• Many people were worried that their pets would be frightened by air raids. Pet shops sold 'Fit and Hysteria' powders - to put in a pet's food, to keep a cat or dog calm and quiet.

  • Some children became good at telling grown-ups how to look after their gas masks. Never put it near the fire! Don't carry it by the straps!

  • One idea was to cut the wooden legs off an old bed, and turn the bed into a sofa.

  • At Buckingham Palace, the king and queen banned all flowers, unless they were picked in the palace garden.

  • One not-very-sensible suggestion for a wartime Christmas present was a bullet-proof wallet, to keep your money safe!

BBC © 2014 The BBC is not responsible for the content of external sites. Read more.

This page is best viewed in an up-to-date web browser with style sheets (CSS) enabled. While you will be able to view the content of this page in your current browser, you will not be able to get the full visual experience. Please consider upgrading your browser software or enabling style sheets (CSS) if you are able to do so.

Jump to: A-D | E-G | H-L | M-O | P-S | T-Z

A to D

air raid
An attack by planes dropping bombs.
air raid drill
Practice for what to do in air raid, such as going to the shelter.
air raid shelter
A building to protect people from bombs.
Countries (including Britain, France, the Soviet Union and the USA) who joined forces to fight the Axis Powers.
Small plot of land for growing vegetables.
atomic bomb
Weapon first used in 1945 when two bombs were dropped on Japan, killing more than 100,000 people.
Axis Powers
Germany, Japan, Italy and other countries that were allies in World War 2.
Wartime ban on street lights and other lights at night.
German air raids, from a German word 'blitzkrieg' which means 'lightning war'.
British Empire
Countries ruled by Britain.
Controlling what people say or write.
People not in the armed forces.
Civil Defence
A network of civilian volunteers who assisted in the war effort by helping in air raids and rescuing people from bombed buildings.
Group of friendly countries almost all of which were once part of the British Empire.
concentration camp
Prison where Jews and other prisoners were kept by the Nazis.
Slip of paper marked or torn out of a ration book.
6 June 1944, the date Allied forces landed in Normandy, France.
department store
Large shop selling different things in different departments.

E to G

Someone who was evacuated, moved from a danger area to a safer place.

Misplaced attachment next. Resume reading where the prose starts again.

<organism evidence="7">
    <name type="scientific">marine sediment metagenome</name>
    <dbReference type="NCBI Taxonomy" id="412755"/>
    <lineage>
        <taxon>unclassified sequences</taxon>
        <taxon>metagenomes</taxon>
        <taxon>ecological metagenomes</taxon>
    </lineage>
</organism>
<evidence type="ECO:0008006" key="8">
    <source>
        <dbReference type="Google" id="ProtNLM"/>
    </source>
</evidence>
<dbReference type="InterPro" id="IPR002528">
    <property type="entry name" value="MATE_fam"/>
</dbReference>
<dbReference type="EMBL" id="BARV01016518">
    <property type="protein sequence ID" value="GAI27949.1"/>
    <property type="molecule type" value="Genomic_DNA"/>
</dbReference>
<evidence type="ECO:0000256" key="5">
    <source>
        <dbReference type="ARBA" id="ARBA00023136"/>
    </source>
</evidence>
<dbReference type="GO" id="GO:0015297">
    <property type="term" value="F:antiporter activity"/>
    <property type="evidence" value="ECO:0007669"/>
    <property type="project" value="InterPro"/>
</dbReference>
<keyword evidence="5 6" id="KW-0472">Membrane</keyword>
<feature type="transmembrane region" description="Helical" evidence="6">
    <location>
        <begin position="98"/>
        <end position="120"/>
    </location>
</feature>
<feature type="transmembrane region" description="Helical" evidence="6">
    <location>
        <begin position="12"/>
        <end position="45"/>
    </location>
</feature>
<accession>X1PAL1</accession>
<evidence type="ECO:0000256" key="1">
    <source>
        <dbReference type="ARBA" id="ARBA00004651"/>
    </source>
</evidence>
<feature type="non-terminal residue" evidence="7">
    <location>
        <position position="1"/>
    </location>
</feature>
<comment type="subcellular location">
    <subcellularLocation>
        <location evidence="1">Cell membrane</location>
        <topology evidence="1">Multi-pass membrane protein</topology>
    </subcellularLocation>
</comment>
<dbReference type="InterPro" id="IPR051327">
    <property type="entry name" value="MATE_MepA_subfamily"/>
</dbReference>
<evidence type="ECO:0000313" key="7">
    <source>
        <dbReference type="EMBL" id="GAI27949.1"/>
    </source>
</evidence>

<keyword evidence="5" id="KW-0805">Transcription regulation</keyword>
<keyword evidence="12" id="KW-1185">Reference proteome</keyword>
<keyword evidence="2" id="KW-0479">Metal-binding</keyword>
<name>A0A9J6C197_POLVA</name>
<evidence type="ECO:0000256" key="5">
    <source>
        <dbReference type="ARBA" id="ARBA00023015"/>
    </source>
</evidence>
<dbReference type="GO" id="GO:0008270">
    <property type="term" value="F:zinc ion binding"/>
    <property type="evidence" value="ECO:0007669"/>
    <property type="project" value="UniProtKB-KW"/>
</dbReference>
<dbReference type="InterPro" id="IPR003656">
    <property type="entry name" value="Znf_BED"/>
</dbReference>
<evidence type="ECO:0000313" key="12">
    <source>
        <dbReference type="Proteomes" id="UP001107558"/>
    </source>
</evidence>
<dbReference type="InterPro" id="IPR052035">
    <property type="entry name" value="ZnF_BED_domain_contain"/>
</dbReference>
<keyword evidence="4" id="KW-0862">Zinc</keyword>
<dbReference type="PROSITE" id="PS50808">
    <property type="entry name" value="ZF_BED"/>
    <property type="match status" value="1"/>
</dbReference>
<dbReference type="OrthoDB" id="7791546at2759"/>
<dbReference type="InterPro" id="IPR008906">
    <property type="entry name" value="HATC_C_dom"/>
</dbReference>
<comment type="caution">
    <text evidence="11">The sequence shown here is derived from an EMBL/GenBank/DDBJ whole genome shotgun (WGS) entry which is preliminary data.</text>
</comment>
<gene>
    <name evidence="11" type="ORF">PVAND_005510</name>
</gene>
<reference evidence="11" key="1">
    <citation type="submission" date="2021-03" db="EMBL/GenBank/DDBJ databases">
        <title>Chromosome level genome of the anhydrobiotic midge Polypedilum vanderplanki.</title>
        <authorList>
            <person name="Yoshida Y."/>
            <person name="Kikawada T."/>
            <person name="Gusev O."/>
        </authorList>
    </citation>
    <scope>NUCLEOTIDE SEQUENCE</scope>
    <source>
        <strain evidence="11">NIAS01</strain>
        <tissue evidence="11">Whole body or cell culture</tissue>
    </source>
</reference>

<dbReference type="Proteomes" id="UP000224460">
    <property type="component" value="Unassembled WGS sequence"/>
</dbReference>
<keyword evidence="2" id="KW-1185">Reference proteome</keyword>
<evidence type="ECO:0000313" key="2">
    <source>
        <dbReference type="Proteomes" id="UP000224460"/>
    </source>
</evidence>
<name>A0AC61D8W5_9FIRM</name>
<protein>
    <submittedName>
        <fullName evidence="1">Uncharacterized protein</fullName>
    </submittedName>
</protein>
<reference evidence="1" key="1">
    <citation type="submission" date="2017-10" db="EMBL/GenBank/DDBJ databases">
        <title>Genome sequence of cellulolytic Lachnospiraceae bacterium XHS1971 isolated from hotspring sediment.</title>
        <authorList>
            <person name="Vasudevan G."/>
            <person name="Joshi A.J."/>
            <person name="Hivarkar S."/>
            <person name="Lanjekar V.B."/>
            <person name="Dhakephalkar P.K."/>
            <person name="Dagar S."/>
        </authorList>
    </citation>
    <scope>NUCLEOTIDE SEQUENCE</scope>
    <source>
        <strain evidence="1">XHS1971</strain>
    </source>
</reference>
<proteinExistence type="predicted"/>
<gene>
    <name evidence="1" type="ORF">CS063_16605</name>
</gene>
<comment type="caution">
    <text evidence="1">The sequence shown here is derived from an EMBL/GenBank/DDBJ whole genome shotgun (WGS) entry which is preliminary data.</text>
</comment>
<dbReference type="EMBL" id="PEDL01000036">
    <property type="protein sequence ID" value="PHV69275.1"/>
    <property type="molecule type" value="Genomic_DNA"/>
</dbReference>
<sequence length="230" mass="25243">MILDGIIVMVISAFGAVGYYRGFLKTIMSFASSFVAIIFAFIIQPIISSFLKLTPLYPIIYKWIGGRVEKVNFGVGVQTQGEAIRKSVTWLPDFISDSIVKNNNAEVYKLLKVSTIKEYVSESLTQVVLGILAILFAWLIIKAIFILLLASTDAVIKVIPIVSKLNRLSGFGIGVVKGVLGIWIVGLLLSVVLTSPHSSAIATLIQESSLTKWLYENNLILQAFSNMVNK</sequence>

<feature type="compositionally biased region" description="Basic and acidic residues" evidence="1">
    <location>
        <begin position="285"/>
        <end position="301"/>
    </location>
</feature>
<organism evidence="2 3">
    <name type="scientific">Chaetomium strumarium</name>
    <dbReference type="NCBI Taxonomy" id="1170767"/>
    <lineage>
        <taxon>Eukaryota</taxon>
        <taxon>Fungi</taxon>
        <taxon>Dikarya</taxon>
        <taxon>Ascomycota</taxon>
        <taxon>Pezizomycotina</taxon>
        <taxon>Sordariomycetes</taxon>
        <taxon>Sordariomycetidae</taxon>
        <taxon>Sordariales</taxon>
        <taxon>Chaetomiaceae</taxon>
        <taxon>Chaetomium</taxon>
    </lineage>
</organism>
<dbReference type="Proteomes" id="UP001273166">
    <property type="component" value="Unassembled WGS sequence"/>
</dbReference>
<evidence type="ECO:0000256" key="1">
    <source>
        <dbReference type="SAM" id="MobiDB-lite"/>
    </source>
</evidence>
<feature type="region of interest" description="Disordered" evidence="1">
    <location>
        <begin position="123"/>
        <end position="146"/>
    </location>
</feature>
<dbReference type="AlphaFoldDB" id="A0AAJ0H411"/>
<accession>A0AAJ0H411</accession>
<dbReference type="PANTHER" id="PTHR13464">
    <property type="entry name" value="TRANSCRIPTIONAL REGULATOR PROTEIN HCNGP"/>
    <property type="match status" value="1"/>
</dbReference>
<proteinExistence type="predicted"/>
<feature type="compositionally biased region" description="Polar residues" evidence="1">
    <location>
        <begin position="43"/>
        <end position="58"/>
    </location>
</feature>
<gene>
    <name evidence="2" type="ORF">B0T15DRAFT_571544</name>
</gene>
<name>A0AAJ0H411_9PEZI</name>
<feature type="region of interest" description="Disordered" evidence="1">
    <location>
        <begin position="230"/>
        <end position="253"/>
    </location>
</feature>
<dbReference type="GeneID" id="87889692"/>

Places where things are made.
The Army, Royal Air Force, Royal Navy and other services.
Frank,Anne (1929-1945)
A German Jewish girl who spent two years hiding from the Nazis in a house in Holland. Her wartime diary was published after the war.
gas mask
Face mask to protect people against poison gas.
general election
Vote to choose Members of Parliament, and a new government.
Machine for playing music records.

H to L

Hitler,Adolf (1929-1945)
Leader of Nazi Germany.
Mass murder of Jews and other people by the Nazis.
host family
People who took in evacuees to live with them.
Attacked and taken over by an enemy.
People who follow the religion of Judaism.
To free from an enemy's control.

M to O

military uniform
Clothing worn by soldiers, sailors and airmen.
To do with the navy or warships.
A fight between ships at sea.
Short for National Socialist Party (in Germany), a follower of Hitler was also called a Nazi.
Taken over by enemy forces.

P to S

prime minister
Leader of the government of Britain.
prisoners of war
Soldiers captured by the other side.
Controlling news media (such as radio) to show your side in the best way.
Controlling the supply of food, clothes, petrol and other things.
A person forced to leave their home, often by war.
A list of names. In WW2 people had to register with shops before they could use their ration books there.
Fighting back in an occupied country, for example by refusing to help the enemy.
scrap metal
Waste metal such as old cooking pans.
Machine that made a wailing noise as a warning when enemy planes were seen.
A catchy phrase or saying.
Soviet Union
Country made up of Russia and other states that are now independent.
steam train
A train pulled by a locomotive burning coal.
stirrup pump
Small hand pump for squirting water to put out fires.

T to Z

A short message sent by phone, then printed out and delivered.
London's Tube rail system.
United Nations
Organization set up in 1945 by the Allies to work for world peace.
People who don't eat meat.
war crime
Mass murder or cruel treatment of people during a war.
Wooden board with ridges, for scrubbing dirty clothes on.